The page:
Q: Does the current TN law on consolidation of schools allow both Memphis and those outside to vote?


Q: Can you clarify SB25?

A:  SB25 clarifies that if there is to be consolidation, the planning and voting process set forth in the Education Code applies under a section 502 transfer like any other.  It also provides for orderly planning and provision of information to cast an educated vote. 

Q: Why are you involved?

A:  It’s part of my responsibility…not only as Senate Majority Leader and a senator in Shelby County, but as a citizen.  I encourage everyone to constructively engage.  I previously served on the Shelby County Commission.  I chaired the County’s education committee.  I have chaired the County Commission and was heavily involved in funding of both City and County schools.  I nominated and appointed the first African American Superintendent of the Shelby County Schools.  I think it’s important for perspective for people to understand that I’m not just picking this issue for political reasons.  It’s part of who I am and what I feel I have contributed and still want to contribute. 

Q: Is there anything else you’d want people to know?

A:  Yes. We have a “teachable moment” in time and we must take the time to learn.  All of us—not just those in charge of policy.  This outcome directly impacts every person who lives and works and learns in our region.  We have never been at such an important crossroad and we must not rush through it.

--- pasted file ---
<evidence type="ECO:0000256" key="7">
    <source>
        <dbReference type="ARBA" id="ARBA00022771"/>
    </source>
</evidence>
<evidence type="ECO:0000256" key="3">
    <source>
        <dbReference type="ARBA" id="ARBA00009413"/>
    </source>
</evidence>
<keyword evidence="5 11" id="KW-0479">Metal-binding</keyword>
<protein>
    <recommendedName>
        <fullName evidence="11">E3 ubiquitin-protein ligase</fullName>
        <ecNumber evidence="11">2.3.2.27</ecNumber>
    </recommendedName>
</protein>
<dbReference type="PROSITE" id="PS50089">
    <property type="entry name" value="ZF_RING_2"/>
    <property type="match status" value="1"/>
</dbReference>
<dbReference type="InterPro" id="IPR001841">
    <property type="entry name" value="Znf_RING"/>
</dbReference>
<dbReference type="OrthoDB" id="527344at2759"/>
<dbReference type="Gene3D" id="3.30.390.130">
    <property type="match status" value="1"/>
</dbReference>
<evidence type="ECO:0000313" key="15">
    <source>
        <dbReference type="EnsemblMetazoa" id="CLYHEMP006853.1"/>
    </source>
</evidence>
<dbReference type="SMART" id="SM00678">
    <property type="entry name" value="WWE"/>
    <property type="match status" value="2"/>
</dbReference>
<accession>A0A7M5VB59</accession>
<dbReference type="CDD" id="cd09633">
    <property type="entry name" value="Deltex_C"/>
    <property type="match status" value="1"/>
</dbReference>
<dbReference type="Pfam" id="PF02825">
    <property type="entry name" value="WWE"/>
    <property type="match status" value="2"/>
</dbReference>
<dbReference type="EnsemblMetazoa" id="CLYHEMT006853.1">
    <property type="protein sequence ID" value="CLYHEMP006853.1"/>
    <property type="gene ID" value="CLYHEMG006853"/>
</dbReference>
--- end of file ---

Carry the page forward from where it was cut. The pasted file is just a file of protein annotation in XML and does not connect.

Thank you Senator Norris.  Feedback welcome!


  1. Tom Guleff says:

    It is clear that this consolidation of the two school system, and that all voters should have a say in the matter.

  2. Tom Jones says:

    Senator Norris can try to put lipstick on a pig, but his only interest is in pandering to his constituency. No legislation was passed when any other city and county in Tennessee consolidated their districts, but here, he thinks the best government is the one located 210 miles away, which runs contrary to what Republican principles stood for. There are plenty of issues in state government that should keep him busy rather than trying to interfere with Memphis voters rights of self-determination.

    He can wrap the racially-based instincts of suburban politicians in the piety of high-sounding rhetorical flourishes, but it is what it is: the long arm of state government reaching into a decision that is distinctly local.

  3. Tom Guleff says:

    Tom Jones, I respect your writing style. But, everyone in the county understands that this is simply de facto consolidation. How often does the smaller minnow swallow a huge whale ? This is not about self determination of a city with a failed school system. This is about the concentration of political power. The debate is about who gets a voice in consolidation. The Surrender is a fraud.

    The MCS school board could have easily worked a plan to give the system to the mayor or the state. I am sure folks in Nashville would have helped.

  4. Amy Howell says:

    Tom Jones: the lipstick reference is a bit overused but thanks for dropping by. Tom G, thanks for constructive input. What we all need is less shooting at each other & more gun powder for the future of all kids. And as a housekeeping note here: please keep it civil & polite. Thx!